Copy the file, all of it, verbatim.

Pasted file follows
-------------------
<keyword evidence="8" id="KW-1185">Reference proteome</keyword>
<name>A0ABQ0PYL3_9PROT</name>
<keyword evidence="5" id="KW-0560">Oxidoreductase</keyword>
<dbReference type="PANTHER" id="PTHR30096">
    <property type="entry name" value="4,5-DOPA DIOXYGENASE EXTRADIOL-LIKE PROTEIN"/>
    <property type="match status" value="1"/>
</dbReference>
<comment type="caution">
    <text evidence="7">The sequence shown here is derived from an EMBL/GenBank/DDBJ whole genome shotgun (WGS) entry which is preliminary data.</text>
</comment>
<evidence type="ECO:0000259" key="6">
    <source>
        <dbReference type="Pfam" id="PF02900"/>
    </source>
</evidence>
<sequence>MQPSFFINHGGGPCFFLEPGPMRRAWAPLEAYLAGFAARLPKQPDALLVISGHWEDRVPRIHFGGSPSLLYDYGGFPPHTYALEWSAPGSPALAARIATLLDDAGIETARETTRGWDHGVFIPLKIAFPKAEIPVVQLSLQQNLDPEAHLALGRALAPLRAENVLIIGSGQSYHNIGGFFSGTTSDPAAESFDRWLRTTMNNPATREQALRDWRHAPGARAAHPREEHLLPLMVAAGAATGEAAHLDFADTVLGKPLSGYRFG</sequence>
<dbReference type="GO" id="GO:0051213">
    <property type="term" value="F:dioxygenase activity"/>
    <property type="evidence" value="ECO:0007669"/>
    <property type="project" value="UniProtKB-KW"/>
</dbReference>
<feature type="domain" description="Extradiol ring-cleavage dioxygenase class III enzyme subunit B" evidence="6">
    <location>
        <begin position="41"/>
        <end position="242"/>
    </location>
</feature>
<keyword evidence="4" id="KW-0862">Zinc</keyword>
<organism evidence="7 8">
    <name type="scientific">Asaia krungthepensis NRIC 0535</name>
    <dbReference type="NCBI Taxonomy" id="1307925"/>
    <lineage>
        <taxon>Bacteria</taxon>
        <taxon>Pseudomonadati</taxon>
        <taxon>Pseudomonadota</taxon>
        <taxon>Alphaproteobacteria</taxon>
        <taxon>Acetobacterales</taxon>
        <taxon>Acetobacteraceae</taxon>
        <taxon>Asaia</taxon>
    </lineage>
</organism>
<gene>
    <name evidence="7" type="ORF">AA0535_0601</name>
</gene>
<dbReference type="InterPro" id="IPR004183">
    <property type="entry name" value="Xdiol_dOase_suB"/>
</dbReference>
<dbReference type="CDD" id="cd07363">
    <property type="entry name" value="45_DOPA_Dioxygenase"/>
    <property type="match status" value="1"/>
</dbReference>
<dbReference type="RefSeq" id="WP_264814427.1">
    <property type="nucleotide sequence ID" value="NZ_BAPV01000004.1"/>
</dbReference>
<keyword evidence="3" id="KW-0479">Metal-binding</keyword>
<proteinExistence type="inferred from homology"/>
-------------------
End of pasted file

<keyword evidence="8" id="KW-1185">Reference proteome</keyword>
<name>A0ABQ0PYL3_9PROT</name>
<keyword evidence="5" id="KW-0560">Oxidoreductase</keyword>
<dbReference type="PANTHER" id="PTHR30096">
    <property type="entry name" value="4,5-DOPA DIOXYGENASE EXTRADIOL-LIKE PROTEIN"/>
    <property type="match status" value="1"/>
</dbReference>
<comment type="caution">
    <text evidence="7">The sequence shown here is derived from an EMBL/GenBank/DDBJ whole genome shotgun (WGS) entry which is preliminary data.</text>
</comment>
<evidence type="ECO:0000259" key="6">
    <source>
        <dbReference type="Pfam" id="PF02900"/>
    </source>
</evidence>
<sequence>MQPSFFINHGGGPCFFLEPGPMRRAWAPLEAYLAGFAARLPKQPDALLVISGHWEDRVPRIHFGGSPSLLYDYGGFPPHTYALEWSAPGSPALAARIATLLDDAGIETARETTRGWDHGVFIPLKIAFPKAEIPVVQLSLQQNLDPEAHLALGRALAPLRAENVLIIGSGQSYHNIGGFFSGTTSDPAAESFDRWLRTTMNNPATREQALRDWRHAPGARAAHPREEHLLPLMVAAGAATGEAAHLDFADTVLGKPLSGYRFG</sequence>
<dbReference type="GO" id="GO:0051213">
    <property type="term" value="F:dioxygenase activity"/>
    <property type="evidence" value="ECO:0007669"/>
    <property type="project" value="UniProtKB-KW"/>
</dbReference>
<feature type="domain" description="Extradiol ring-cleavage dioxygenase class III enzyme subunit B" evidence="6">
    <location>
        <begin position="41"/>
        <end position="242"/>
    </location>
</feature>
<keyword evidence="4" id="KW-0862">Zinc</keyword>
<organism evidence="7 8">
    <name type="scientific">Asaia krungthepensis NRIC 0535</name>
    <dbReference type="NCBI Taxonomy" id="1307925"/>
    <lineage>
        <taxon>Bacteria</taxon>
        <taxon>Pseudomonadati</taxon>
        <taxon>Pseudomonadota</taxon>
        <taxon>Alphaproteobacteria</taxon>
        <taxon>Acetobacterales</taxon>
        <taxon>Acetobacteraceae</taxon>
        <taxon>Asaia</taxon>
    </lineage>
</organism>
<gene>
    <name evidence="7" type="ORF">AA0535_0601</name>
</gene>
<dbReference type="InterPro" id="IPR004183">
    <property type="entry name" value="Xdiol_dOase_suB"/>
</dbReference>
<dbReference type="CDD" id="cd07363">
    <property type="entry name" value="45_DOPA_Dioxygenase"/>
    <property type="match status" value="1"/>
</dbReference>
<dbReference type="RefSeq" id="WP_264814427.1">
    <property type="nucleotide sequence ID" value="NZ_BAPV01000004.1"/>
</dbReference>
<keyword evidence="3" id="KW-0479">Metal-binding</keyword>
<proteinExistence type="inferred from homology"/>